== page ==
Pasts, Presents, and Futures of the Historia Augusta
Call for papers
A panel proposed for the 2014 APA Annual Meeting in Chicago, IL
Co-Organizers: Mary T. Boatwright (Duke University) and Kathryn Langenfeld (Duke University)
As interest in the later Roman Principate and early Dominate grows and results in ever more historical, literary, cultural, and art historical studies, scholars increasingly turn to the Historia Augusta. Although notorious for its puzzles and self-contradictions, this is our most extensive historical source reporting information about the second and third centuries CE. Furthermore, its purported Diocletianic/Constantinian date, and the authoritative (though not universally accepted) claim that this collection of imperial biographies was actually written at the end of the fourth century CE, encourages use of the Historia Augusta by those examining the later Roman empire and late antique Rome. But the complexity of this source means it cannot simply be mined for data convenient for any particular argument, albeit presented with caveats. More importantly, our deepening understanding of the rich culture and history of the second through fourth centuries CE enables new and beneficial inquiry into all aspects of the Historia Augusta.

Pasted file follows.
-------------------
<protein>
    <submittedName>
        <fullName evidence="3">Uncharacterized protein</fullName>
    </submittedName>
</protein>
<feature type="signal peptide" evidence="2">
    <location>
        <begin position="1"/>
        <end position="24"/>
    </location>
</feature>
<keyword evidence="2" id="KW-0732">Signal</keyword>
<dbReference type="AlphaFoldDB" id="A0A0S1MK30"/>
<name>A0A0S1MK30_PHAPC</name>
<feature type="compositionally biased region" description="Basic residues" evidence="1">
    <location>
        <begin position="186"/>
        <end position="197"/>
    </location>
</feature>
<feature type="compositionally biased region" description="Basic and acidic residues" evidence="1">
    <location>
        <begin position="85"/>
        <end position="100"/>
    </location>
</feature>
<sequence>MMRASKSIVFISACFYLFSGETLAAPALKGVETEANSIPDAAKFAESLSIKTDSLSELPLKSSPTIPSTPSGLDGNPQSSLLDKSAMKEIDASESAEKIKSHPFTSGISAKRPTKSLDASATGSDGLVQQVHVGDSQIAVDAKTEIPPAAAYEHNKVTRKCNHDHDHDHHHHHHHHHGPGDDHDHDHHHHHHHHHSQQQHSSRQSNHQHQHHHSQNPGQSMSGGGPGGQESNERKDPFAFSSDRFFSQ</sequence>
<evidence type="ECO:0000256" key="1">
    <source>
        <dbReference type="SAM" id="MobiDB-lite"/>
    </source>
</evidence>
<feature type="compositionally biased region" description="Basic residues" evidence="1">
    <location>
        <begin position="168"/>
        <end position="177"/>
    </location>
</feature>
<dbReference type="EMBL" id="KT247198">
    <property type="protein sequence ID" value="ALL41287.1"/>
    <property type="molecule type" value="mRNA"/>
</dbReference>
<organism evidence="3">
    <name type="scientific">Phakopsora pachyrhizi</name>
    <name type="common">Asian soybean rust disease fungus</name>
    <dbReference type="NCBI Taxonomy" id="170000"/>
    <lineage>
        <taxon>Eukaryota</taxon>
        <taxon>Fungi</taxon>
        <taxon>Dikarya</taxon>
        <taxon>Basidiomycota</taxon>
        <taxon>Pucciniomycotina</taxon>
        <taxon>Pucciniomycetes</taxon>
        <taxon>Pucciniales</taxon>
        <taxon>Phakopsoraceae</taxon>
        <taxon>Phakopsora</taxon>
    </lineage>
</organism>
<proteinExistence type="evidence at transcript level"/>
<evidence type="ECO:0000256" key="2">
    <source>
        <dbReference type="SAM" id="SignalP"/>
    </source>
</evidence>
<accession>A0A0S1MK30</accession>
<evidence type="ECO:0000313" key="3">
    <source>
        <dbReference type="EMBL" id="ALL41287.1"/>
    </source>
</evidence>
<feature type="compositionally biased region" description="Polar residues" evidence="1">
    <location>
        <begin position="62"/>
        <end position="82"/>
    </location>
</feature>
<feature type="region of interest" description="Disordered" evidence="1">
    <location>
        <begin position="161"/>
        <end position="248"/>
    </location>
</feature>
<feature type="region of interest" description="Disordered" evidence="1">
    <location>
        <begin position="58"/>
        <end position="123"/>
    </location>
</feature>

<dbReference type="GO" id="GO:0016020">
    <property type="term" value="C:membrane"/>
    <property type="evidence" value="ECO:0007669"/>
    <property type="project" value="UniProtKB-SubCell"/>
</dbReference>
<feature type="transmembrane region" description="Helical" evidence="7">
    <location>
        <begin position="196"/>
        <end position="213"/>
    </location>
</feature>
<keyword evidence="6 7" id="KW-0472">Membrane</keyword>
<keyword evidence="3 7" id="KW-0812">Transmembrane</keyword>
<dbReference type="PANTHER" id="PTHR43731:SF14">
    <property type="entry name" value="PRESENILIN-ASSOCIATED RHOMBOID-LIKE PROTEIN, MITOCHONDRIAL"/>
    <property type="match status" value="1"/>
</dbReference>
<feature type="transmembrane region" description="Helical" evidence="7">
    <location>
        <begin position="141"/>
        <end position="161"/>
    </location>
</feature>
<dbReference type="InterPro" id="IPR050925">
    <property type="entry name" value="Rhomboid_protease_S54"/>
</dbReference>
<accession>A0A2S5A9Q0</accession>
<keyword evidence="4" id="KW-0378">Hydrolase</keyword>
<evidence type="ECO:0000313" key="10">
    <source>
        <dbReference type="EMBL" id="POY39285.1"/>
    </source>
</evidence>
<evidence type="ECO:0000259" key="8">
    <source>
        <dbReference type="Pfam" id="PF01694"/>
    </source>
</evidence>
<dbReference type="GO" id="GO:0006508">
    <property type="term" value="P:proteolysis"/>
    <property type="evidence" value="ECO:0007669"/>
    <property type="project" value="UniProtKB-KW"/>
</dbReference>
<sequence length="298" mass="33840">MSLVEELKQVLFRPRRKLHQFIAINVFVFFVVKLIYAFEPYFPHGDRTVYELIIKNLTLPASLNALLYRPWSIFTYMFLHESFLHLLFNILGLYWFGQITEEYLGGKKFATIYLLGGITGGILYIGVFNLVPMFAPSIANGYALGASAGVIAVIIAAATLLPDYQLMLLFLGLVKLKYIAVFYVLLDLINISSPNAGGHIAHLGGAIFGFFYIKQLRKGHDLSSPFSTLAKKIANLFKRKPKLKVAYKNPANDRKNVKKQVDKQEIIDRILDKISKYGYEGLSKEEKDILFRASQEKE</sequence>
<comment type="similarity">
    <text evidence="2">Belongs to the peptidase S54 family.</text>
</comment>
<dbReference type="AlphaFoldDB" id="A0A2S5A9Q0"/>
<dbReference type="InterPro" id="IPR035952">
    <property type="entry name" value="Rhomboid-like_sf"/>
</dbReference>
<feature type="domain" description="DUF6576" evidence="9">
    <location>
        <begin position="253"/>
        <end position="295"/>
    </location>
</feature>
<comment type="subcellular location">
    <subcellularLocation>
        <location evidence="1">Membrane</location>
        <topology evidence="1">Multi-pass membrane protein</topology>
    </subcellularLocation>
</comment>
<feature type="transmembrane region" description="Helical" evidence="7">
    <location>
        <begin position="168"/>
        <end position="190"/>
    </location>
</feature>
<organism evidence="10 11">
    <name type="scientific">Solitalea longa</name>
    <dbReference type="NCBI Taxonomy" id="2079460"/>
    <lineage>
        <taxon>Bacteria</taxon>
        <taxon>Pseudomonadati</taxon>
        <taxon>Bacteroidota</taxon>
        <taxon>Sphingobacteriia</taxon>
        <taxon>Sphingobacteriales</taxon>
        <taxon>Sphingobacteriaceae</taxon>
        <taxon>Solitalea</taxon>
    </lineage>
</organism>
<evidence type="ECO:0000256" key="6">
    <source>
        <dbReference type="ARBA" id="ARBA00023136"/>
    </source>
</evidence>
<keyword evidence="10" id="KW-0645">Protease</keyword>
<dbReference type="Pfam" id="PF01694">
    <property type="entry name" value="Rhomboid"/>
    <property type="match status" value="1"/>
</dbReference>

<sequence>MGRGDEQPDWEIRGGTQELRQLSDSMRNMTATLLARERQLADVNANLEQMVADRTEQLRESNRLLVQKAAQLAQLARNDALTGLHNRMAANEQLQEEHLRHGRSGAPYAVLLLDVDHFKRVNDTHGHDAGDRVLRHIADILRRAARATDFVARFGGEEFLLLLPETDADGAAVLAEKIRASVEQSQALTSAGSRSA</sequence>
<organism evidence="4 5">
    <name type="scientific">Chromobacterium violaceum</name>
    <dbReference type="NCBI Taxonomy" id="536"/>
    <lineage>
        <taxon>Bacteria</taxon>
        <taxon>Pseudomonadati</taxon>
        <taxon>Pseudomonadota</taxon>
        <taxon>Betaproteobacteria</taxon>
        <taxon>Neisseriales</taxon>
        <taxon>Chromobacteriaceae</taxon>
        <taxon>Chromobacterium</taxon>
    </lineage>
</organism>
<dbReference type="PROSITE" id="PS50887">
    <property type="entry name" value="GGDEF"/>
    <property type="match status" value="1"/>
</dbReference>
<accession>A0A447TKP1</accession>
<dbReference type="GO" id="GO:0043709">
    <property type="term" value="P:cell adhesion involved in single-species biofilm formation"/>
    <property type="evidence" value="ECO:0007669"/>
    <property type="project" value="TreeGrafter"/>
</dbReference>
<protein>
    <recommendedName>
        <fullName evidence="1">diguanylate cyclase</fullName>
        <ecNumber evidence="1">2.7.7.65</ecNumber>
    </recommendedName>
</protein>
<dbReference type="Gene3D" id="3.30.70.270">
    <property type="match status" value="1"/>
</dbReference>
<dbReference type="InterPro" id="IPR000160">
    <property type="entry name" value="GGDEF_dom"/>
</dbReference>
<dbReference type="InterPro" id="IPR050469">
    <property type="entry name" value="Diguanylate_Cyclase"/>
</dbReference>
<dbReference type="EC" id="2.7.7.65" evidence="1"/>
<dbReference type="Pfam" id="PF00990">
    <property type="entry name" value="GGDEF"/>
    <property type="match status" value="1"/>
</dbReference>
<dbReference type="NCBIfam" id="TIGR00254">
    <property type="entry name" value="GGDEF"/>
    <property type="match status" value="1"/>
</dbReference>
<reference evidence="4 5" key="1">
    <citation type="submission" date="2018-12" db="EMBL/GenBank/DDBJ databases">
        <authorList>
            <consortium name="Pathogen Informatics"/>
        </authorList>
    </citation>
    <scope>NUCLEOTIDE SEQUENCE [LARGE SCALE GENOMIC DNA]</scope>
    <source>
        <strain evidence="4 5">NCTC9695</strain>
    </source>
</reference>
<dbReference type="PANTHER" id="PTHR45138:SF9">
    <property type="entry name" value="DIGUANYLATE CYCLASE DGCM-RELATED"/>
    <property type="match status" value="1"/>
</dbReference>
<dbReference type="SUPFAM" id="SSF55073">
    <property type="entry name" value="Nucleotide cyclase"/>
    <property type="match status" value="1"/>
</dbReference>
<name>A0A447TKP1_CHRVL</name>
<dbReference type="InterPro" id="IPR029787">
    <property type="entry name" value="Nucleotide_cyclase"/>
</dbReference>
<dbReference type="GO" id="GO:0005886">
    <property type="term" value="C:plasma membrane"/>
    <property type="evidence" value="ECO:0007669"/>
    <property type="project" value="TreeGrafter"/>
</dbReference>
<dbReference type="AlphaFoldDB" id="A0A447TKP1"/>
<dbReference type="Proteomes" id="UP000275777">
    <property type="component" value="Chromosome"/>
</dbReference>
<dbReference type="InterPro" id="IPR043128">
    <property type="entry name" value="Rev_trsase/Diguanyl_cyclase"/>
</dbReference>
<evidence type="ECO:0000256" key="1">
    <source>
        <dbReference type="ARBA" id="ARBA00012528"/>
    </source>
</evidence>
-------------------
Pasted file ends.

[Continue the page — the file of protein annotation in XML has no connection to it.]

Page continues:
We solicit papers examining historiographical and historical issues in the HA. Continue reading